“In today’s busy environment, it’s critical to work on fine-tuning the value offered through the marketing activity and position it from the perspective of the buyer,” says Micky Long, vice president and practice director of lead nurturing at Arketi Group.
He adds that marketers spend plenty of time on the words in an email or the content on a Web page but not enough time critically examining their value proposition. “If it doesn’t immediately resonate with the potential buyer, no clever email text or well-designed website will create conversions.”
Lack of supporting elements
Speaking of websites, companies need to make sure that their offer is being echoed across supporting elements. “Do you have something on your website that reflects something they may have received in the mail?” asks Hillary Kelbick, president of MKP Communications.
For direct mail in particular, she reminds companies that they need to make sure that whatever is in their offering or messaging is reflected in other places, such as their website or stores.
Insufficient (preparation of) staff
However, syncing offers and messages across channels won’t amount to much if a company’s staff is poorly informed. For instance, if a consumer walks into a physical store location and mentions a special offer they saw in a direct mailing, a properly trained employee will be ready to say more about the offer and stands a better chance of converting the prospect. If not, an opportunity may be lost. This requires properly educating behind-the-scenes people, according to Kelbick.
Employees, particularly those manning online chat and call channels, also need to be trained on how to overcome rejection. If you’re fortunate enough to get a response, you have to be prepared to respond to rejections, Kelbick says. This means equipping staff with call scripts, talking points, FAQs and other information.
You can have the best-trained staff and top-notch creative, but if you don’t have enough members on your staff, conversions may fall through the cracks. Kelbick reminds companies that it’s important to draw only as many leads as your team can follow up with.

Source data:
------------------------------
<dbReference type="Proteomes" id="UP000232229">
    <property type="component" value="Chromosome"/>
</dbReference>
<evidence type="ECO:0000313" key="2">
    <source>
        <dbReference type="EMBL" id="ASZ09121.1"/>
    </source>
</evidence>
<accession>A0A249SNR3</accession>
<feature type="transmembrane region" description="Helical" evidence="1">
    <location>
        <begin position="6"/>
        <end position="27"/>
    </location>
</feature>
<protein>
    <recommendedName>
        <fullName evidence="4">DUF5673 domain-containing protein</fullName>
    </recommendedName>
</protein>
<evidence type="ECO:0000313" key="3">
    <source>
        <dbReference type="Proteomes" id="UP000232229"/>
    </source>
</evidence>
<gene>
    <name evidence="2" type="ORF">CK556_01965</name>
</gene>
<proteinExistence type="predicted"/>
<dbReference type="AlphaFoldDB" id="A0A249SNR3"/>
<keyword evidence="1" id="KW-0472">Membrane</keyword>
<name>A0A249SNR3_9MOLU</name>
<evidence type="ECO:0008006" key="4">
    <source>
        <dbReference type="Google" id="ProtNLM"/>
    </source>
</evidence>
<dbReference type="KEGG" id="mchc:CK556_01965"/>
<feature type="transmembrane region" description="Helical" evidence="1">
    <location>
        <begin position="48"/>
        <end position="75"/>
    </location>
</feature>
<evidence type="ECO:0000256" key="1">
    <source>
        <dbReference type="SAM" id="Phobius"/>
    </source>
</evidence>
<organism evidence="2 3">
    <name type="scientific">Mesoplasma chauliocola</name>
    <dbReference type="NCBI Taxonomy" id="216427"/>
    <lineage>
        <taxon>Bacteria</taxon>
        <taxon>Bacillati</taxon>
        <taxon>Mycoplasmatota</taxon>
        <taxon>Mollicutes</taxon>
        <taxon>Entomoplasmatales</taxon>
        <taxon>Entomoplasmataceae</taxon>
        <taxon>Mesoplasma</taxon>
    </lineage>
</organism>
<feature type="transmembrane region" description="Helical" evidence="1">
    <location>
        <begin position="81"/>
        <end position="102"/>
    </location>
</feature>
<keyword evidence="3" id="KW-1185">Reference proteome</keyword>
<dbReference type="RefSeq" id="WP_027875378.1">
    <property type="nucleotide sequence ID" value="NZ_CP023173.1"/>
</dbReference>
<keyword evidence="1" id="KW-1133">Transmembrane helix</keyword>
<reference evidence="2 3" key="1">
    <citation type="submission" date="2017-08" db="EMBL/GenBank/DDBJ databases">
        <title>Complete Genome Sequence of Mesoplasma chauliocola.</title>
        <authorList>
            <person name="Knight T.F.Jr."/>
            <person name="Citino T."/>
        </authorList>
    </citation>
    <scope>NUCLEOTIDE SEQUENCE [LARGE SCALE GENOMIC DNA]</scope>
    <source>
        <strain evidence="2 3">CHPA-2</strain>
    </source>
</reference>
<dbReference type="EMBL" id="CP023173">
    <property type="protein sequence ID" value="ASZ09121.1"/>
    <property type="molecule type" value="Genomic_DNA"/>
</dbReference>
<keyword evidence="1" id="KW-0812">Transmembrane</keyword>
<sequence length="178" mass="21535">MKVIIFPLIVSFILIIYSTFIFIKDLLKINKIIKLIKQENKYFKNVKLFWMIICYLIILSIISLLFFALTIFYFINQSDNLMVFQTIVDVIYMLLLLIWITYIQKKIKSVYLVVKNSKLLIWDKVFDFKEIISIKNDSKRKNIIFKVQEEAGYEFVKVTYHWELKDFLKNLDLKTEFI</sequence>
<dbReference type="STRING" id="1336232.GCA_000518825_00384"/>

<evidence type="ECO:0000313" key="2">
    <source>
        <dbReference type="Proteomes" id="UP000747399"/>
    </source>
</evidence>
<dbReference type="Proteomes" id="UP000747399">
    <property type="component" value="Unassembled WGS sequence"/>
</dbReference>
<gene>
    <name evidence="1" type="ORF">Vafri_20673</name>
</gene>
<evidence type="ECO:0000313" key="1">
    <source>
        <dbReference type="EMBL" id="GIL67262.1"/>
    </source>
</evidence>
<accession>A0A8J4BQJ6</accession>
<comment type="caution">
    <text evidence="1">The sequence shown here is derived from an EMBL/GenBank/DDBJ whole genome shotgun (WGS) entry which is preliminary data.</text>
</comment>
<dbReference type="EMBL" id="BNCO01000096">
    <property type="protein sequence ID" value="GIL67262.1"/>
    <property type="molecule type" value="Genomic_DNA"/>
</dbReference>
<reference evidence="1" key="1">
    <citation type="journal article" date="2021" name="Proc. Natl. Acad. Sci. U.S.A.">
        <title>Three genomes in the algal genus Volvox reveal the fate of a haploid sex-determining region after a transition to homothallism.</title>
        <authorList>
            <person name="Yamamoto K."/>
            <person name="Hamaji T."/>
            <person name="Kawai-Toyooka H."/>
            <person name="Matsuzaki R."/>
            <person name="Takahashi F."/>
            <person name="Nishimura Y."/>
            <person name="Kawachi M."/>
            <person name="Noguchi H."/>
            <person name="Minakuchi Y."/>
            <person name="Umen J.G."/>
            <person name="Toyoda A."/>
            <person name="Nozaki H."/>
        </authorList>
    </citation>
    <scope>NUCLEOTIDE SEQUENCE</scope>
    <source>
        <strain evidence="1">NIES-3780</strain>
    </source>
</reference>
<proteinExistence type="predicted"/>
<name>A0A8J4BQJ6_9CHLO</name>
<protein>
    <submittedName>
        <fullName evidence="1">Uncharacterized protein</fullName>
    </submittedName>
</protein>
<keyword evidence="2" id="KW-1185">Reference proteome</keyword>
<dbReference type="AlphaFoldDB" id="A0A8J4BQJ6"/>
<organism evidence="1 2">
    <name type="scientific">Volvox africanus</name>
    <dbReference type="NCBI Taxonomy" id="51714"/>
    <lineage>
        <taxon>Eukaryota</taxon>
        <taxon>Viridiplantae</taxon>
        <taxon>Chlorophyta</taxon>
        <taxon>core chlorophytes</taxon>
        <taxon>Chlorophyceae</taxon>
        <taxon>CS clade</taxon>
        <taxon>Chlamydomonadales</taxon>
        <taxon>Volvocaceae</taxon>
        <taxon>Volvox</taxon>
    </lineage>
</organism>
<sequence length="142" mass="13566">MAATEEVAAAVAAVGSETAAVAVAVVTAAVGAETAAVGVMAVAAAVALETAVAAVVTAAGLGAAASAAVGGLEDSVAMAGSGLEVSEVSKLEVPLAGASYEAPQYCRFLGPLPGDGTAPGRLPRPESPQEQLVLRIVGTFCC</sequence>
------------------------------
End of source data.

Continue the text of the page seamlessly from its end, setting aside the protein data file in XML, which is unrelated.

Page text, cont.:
Kelbick adds that there’s nothing worse than an interested party being put on hold, unable to get through or connecting with an employee who isn’t ready to handle the discussion. “Be prepared to respond to volume.”
Poorly designed site architecture
“Online leads often fail to convert due to poorly designed site architecture,” says Abi Solomon, marketing director at ClickTale. “Either the path is unclear and visitors get lost along the way and don’t reach the final step; or the path is too long, requiring visitors to go through too many different steps before they reach the final step.”
Solomon adds that a company’s home page needs to be user-friendly and easy to navigate. If it’s too crowded with promotions or ads, or lacks basic features like a search box or “contact us” option, visitors will become impatient and take their business elsewhere.
The call-to-action button is a crucial part of a website. “Many online leads are lost simply because the interested party can’t locate the call-to-action button,” Solomon says. “It must be colorful or stand out in some way, and should never be placed below the fold.”
“Even with a strong value proposition, if you make it difficult for a prospect to engage, they won’t,” Long says. “This distraction can take the form of a poorly designed landing page, an overly ambitious form, poor Web page flow or lack of a compelling call-to-action.